The three big football universities in the state -- Utah, Utah State, and BYU -- have all sent exceptional players to the NFL. Often these athletes started out as late-round draft fodder or unselected cast-offs (or chose to sign with a different league, like Steve Young). But what about the players that actually got chosen in the first round? There are more of them than you might think. Here's the full list of all first-round Utah college alumni, in chronological order.
Grosscup (#11, middle row) helped develop the "Utah pass" while playing quarterback for the Utes in 1957-58. He was chosen by the New York Giants with the 10th pick of the 1959 NFL Draft. After three seasons in New York (one with the New York Titans of the AFL), Grosscup began a successful career as a football broadcaster.
Olsen was drafted third overall in the 1962 NFL Draft by the Los Angeles Rams, choosing the more-stable NFL over the upstart Denver Broncos of the AFL. He went on to a Hall of Fame career, including 14 Pro Bowl appearances, an MVP award, and a place among the all-time football elite.
After Olsen's success, the Rams chose another Aggie, quarterback Bill Munson, with the seventh pick of the 1964 draft. Munson found his greatest success with the Detroit Lions, where he threw for 2,311 yards and 15 touchdowns in 12 games played in 1968.
The St. Louis Cardinals chose Lane with the 13th pick of the 1968 draft, and the Aggie running back rewarded them with a Pro Bowl season in 1970, rushing for 11 touchdowns and gaining 1,342 total yards. Lane also excelled with the Kansas City Chiefs as a rusher and receiver.
Phil joined his brother Merlin on the Los Angeles Rams after an injury ended his rookie season with the Boston Patriots, who took him with the fourth pick in the 1970 NFL Draft. When another Olsen brother, Orrin, entered the league in 1976, they became one of the few families to have three active players in the NFL at the same time. Phil's career, however, was cut short by more injuries.
The St. Louis Cardinals took Thompson, a cornerback, with the 17th pick of the 1971 draft. His best season came in 1975, when he tallied seven interceptions and one touchdown. He later played for the Baltimore Colts as well.
Wilson was chosen 15th by the Oakland Raiders in 1980, as the backup to starting quarterback Jim Plunkett. He would continue to battle Plunkett -- and injuries -- throughout his time with the Raiders. Wilson passed for 2,608 yards and 16 touchdowns in 1985, but he faded in the playoffs that year and never reached those numbers again.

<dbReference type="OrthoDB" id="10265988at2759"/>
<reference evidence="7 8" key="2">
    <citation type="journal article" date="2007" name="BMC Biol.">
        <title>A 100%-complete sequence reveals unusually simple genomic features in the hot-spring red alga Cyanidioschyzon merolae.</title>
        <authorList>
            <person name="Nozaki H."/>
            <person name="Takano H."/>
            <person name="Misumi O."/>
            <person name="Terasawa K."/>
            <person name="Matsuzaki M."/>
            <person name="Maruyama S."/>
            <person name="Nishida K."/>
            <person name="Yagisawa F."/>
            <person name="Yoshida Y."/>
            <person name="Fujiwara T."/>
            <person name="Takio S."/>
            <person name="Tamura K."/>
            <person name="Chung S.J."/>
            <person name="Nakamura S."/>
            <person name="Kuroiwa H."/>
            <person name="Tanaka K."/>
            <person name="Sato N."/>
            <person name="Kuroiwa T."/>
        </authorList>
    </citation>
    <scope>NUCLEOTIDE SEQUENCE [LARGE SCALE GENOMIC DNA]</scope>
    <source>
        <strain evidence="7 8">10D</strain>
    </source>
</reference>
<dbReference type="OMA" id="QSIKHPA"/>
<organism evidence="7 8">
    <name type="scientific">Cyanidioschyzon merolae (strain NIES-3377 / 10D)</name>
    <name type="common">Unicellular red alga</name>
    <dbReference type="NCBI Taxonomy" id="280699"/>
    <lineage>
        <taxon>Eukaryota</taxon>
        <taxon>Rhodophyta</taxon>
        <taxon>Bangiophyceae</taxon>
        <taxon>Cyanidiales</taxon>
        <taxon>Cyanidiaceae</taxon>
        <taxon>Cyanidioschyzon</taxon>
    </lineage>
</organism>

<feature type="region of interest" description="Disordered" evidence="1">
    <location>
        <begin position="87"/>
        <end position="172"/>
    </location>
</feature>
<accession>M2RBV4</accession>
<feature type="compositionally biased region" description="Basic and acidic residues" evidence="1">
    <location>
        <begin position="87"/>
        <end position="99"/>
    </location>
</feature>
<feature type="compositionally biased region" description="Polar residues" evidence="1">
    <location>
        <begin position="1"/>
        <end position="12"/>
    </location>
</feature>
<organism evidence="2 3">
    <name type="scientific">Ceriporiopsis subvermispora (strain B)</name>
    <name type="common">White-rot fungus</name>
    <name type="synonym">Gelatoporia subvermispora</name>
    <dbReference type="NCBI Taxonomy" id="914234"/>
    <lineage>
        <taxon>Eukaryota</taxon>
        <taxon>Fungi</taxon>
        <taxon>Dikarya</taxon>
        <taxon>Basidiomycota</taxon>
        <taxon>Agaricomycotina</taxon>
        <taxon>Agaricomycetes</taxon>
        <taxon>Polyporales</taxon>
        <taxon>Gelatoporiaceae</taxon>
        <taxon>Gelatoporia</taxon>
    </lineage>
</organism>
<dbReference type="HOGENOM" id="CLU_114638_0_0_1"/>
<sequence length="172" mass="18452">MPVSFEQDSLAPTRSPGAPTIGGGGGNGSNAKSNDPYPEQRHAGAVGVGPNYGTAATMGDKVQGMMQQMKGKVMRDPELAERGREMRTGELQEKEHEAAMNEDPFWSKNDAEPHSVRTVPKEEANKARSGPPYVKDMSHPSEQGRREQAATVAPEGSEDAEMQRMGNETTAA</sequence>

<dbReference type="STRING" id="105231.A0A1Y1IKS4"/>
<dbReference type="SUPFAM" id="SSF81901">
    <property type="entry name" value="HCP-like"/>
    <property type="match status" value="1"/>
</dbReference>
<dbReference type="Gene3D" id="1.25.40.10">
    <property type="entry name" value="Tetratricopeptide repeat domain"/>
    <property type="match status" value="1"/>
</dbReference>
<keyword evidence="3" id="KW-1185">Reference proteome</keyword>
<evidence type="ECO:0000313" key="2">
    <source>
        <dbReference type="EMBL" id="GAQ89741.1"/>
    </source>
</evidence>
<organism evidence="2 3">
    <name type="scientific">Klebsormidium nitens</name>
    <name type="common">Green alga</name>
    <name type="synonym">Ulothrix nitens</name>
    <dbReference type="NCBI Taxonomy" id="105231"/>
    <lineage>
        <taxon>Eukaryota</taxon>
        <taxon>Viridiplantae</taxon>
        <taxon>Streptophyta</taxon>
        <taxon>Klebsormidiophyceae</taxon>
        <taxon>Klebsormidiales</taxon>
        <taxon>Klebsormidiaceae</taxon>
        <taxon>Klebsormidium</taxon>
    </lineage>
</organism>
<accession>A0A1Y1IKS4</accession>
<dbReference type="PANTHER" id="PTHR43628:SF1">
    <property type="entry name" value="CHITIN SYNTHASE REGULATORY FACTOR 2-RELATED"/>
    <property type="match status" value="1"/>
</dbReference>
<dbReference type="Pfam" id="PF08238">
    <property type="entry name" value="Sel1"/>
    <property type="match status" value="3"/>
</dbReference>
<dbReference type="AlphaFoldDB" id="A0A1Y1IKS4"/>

This brash Cougar quarterback was the 5th pick of the 1982 NFL Draft, and by 1985 he was leading the Chicago Bears to a Super Bowl title on the field (and a "Super Bowl Shuffle" off it). Known as much for his swagger as his skill, he threw for more than 18,000 yards in his NFL career.
The San Francisco 49ers chose linebacker Shell (#90) with the 24th pick of the 1984 draft. He helped the Niners to a Super Bowl championship in his rookie season, but he only played four seasons total in the NFL. He later became an Arena Football League head coach, winning a Coach of the Year award with the New York Dragons before a 2005 arrest for cocaine use.
Matich, the center on the Cougars' 1984 national championship team, was drafted 28th in the 1985 draft by the New England Patriots. He saw limited game action in his first few seasons before finding success with the New York Jets, Indianapolis Colts and Washington Redskins.
The second Cougar taken in the first round of the 1987 draft, this defensive lineman was chosen 17th by the Cincinnati Bengals. An Outland Trophy winner in college, Buck won a Super Bowl with the Washington Redskins in 1991.
Knight was drafted with the 11th pick of the 1987 draft, six spots earlier than teammate Jason Buck. Also a member of the 1984 national championship team at BYU, Knight only played for three seasons in the NFL.
Elliss, a defensive tackle, was chosen by the Detroit Lions with the 20th pick in the 1995 draft. He notched 8.5 sacks in 16 games during 1997 season and earned Pro Bowl honors in 1999 and 2000. Elliss has returned to Salt Lake City and is currently working toward a degree in sports management from the University of Utah (see our article by Brad Rock for more).
Chosen by the Tennessee Oilers (later the Titans) with the 16th pick of the 1998 draft, Dyson is perhaps best known for his role in the Titans' playoff campaign of 1999, where he was on the receiving end of the "Music City Miracle," a disputed lateral pass from teammate Frank Wycheck. Dyson was tackled on the final play of Super Bowl XXXIV, just one yard shy of what would have been a game-tying touchdown.
An All-America pick in his final year in Provo, Tait was chosen 14th by the Kansas City Chiefs in 1999. The offensive tackle earned two Pro Bowl selections, once in 2001 with the Chiefs and again in 2006 with the Chicago Bears.
Nicknamed "Freight Train" while at BYU, Morris went to the Indianapolis Colts with the 28th pick of the 2000 NFL Draft. The linebacker became a starter for the Colts, with 471 total tackles over eight seasons. Morris helped the Colts to a Super Bowl championship in 2007.
This consensus All-American offensive tackle was chosen by the Carolina Panthers with the 8th pick of the 2003 draft. He has been a stalwart blocker for the Panthers, earning multiple Pro Bowl honors and one first-team All-Pro selection. After suffering an ankle injury in 2009, Gross returned to start all 16 games for Carolina in 2010.
After leading the Utes to an undefeated season and a Fiesta Bowl win in 2004, Smith was selected first overall by the San Francisco 49ers. The quarterback has had a bumpy professional career, battling injuries, multiple coaching changes, and inconsistent play. In 2010 Smith threw for 2,370 yards and 14 touchdowns, but his status for 2011 is unclear, as the 49ers traded up to draft Nevada quarterback Colin Kaepernick on Friday.